Technicity Times
    Issue 1 • November 2002

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Community Technology Centers Give Voters a Voice, Not Just a Vote.
By James Lau

This election, community technology centers have provided online voter education and registration resources to improve Internet literacy while bridging the gap between political opinion and civic involvement. Through a range of on-site classes, a statewide voter registration campaign, and online information on candidates, ballot measures and step-by-step tutorials to prepare first-timers for the polls, underserved communities were given an opportunity to influence the political debate and to stand and have their voices counted.

Many government and voter services are now available online and many more services are in the process of being placed on the Web. Consequently, having access to a computer and the Internet can offer significant savings that can accrue to individuals and to government by allowing citizens to take care of government business — without taking time off work — but also to communicate and express concerns with candidates, government employees and elected officials. Unfortunately, many low-income families still do not own a computer, and therefore miss out on these time- and cost-saving features.

However, many residents of low-income communities do have other alternatives, namely, their local community technology program. By making government services available, community technology programs are positioning themselves as an important resource to the community and as a liaison for the government to reach those who may have little to no interaction with government agencies. Utilizing friendly program staff who are familiar with operating computers and navigating the Internet, community technology programs can help these individuals access government services, and, in the process, become more proficient using computers and the Internet to address their life needs.

Low-income individuals can conduct government business after work and in their neighborhood, instead of having to take time off of work to travel to a remote location. There are also savings to government from the reduced need for facilities and staff to provide government services. Finally, this effort could result in community technology programs receiving government resources to provide e-Government services.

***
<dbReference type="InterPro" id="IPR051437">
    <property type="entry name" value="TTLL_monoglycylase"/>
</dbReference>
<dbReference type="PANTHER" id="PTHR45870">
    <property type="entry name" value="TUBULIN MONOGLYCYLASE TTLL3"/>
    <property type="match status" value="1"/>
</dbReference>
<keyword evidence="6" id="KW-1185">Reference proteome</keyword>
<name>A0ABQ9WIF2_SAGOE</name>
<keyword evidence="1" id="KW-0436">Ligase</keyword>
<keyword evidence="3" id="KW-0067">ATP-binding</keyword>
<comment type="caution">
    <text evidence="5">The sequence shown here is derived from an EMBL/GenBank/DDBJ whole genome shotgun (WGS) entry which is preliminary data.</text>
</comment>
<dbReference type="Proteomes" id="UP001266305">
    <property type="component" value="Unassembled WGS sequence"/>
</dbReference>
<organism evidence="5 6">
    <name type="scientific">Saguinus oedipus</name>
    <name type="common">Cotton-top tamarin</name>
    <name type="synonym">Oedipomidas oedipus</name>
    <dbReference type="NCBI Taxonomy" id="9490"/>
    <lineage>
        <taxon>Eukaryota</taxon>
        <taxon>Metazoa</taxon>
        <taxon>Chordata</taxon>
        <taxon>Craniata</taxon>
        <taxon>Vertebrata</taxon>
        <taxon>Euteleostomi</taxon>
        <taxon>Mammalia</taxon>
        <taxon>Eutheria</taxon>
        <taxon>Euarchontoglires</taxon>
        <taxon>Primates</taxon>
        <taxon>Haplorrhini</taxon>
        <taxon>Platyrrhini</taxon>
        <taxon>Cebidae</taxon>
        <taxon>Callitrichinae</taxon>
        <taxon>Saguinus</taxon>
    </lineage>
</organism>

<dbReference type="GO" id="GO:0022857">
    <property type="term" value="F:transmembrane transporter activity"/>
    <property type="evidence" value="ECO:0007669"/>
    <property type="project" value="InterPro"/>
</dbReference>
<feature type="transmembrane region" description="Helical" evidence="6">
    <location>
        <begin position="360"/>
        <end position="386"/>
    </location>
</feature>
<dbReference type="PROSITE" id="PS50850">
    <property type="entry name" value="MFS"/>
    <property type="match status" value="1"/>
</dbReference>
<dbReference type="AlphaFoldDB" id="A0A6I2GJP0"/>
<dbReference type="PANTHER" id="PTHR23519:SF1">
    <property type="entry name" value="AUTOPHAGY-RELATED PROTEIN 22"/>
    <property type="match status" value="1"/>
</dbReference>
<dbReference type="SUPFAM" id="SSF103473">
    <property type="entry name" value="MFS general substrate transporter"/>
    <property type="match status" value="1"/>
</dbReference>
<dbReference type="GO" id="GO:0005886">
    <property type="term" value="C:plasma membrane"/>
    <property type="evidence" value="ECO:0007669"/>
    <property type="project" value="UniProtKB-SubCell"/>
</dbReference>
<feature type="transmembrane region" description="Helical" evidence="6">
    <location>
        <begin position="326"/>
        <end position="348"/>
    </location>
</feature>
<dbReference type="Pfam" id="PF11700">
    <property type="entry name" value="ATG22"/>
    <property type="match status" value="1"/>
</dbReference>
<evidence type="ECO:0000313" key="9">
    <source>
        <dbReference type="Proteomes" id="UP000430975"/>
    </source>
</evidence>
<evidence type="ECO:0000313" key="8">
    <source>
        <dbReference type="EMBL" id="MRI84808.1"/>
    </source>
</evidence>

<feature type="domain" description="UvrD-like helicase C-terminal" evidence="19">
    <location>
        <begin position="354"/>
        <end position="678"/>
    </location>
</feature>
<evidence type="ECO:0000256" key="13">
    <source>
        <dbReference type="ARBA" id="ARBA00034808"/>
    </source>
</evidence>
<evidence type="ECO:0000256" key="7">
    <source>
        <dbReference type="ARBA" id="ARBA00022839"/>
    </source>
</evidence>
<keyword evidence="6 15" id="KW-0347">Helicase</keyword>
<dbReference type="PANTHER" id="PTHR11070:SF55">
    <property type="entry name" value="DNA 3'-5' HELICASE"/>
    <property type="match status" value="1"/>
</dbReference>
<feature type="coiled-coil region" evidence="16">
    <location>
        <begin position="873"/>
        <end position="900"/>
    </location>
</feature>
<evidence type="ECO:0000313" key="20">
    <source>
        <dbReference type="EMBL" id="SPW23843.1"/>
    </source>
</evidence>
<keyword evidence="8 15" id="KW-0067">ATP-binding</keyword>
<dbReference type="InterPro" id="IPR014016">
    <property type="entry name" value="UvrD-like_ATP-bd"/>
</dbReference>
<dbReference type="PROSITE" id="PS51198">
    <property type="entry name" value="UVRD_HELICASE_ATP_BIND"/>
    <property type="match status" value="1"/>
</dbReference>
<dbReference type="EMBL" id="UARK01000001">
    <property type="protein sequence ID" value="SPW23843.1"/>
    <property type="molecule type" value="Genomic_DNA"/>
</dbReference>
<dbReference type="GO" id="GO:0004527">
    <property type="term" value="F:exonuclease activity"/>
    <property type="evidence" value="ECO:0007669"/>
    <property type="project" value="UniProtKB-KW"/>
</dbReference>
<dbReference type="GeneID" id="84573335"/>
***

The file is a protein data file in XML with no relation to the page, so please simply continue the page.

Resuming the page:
TRYING OUT THIS IDEA THROUGH A VOTER REGISTRATION PROJECT

With elections here, a natural hook to showcase e-Government services has been the state's online voter registration program. To begin to organize an effort along these lines, centers and current elected officials were invited to be part of the Statewide Online Voter Registration and Education Drive. Voters had the opportunity to meet with elected officials, display their center services to both candidates and the media, and help generate interest and support for resources that support e-Government services through community technology programs.

This effort proved a valuable way to test out this e-Government idea and learn what would be required for centers to operate as providers of broader web-based services.

MAKING A POWERFUL STATEMENT

To make the greatest possible impact, this effort centered around two types of activities: online voter registration and voter education.

Centers were encouraged to post fliers in community technology centers to notify the public about this opportunity, lead a class on how to register to vote and notify local media and elected officials about this effort. After the deadline to register to vote passed, centers could then provide online resources to educate voters about the voting process, candidates, political parties and ballot measures. One example is posted at http://www.cctpg.org/other/elections/online-resources.htm

SAMPLE ELECTION TOOLKIT

  1. Elected Official Invitation Template
  2. Media Press Release Template
  3. Voter Registration Flier
  4. Step-by-Step Guide to Registering to Vote Online
  5. Elected Officials Confirmation Letter
  6. E-lection 101 Curriculum
  7. Voter Education Online Resources

For more information on the voter registration and education project, as well as other best practices, visit www.childrenspartnership.org and www.techpolicybank.org.


James Lau is technology program manager for The Children's Partnership. jlau@childrenspartnership.org

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